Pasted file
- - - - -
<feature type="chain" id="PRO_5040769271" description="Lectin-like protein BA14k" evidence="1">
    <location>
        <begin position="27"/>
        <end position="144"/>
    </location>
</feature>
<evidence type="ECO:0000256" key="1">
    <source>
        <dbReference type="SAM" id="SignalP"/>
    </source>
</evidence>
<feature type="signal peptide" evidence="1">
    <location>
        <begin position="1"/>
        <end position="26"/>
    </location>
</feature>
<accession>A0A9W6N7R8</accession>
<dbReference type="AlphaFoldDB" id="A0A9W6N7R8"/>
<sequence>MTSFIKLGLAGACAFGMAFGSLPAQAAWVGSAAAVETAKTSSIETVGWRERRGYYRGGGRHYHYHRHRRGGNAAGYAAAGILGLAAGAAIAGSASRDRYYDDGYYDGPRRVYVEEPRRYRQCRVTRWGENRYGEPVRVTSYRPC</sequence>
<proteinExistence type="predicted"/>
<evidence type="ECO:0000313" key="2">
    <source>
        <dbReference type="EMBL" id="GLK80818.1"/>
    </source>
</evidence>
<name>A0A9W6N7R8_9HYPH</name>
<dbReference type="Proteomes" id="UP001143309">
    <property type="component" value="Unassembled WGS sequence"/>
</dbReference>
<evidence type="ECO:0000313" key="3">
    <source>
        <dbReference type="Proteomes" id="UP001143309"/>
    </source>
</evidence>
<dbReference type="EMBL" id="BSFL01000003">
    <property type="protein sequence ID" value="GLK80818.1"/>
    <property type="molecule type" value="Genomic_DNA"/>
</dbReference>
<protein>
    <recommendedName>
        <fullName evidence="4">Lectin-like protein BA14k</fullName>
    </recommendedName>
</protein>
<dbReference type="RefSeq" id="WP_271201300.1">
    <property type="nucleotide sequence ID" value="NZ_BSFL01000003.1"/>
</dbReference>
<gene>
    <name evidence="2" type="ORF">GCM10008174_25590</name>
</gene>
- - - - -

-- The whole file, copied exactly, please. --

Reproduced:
<feature type="chain" id="PRO_5040769271" description="Lectin-like protein BA14k" evidence="1">
    <location>
        <begin position="27"/>
        <end position="144"/>
    </location>
</feature>
<evidence type="ECO:0000256" key="1">
    <source>
        <dbReference type="SAM" id="SignalP"/>
    </source>
</evidence>
<feature type="signal peptide" evidence="1">
    <location>
        <begin position="1"/>
        <end position="26"/>
    </location>
</feature>
<accession>A0A9W6N7R8</accession>
<dbReference type="AlphaFoldDB" id="A0A9W6N7R8"/>
<sequence>MTSFIKLGLAGACAFGMAFGSLPAQAAWVGSAAAVETAKTSSIETVGWRERRGYYRGGGRHYHYHRHRRGGNAAGYAAAGILGLAAGAAIAGSASRDRYYDDGYYDGPRRVYVEEPRRYRQCRVTRWGENRYGEPVRVTSYRPC</sequence>
<proteinExistence type="predicted"/>
<evidence type="ECO:0000313" key="2">
    <source>
        <dbReference type="EMBL" id="GLK80818.1"/>
    </source>
</evidence>
<name>A0A9W6N7R8_9HYPH</name>
<dbReference type="Proteomes" id="UP001143309">
    <property type="component" value="Unassembled WGS sequence"/>
</dbReference>
<evidence type="ECO:0000313" key="3">
    <source>
        <dbReference type="Proteomes" id="UP001143309"/>
    </source>
</evidence>
<dbReference type="EMBL" id="BSFL01000003">
    <property type="protein sequence ID" value="GLK80818.1"/>
    <property type="molecule type" value="Genomic_DNA"/>
</dbReference>
<protein>
    <recommendedName>
        <fullName evidence="4">Lectin-like protein BA14k</fullName>
    </recommendedName>
</protein>
<dbReference type="RefSeq" id="WP_271201300.1">
    <property type="nucleotide sequence ID" value="NZ_BSFL01000003.1"/>
</dbReference>
<gene>
    <name evidence="2" type="ORF">GCM10008174_25590</name>
</gene>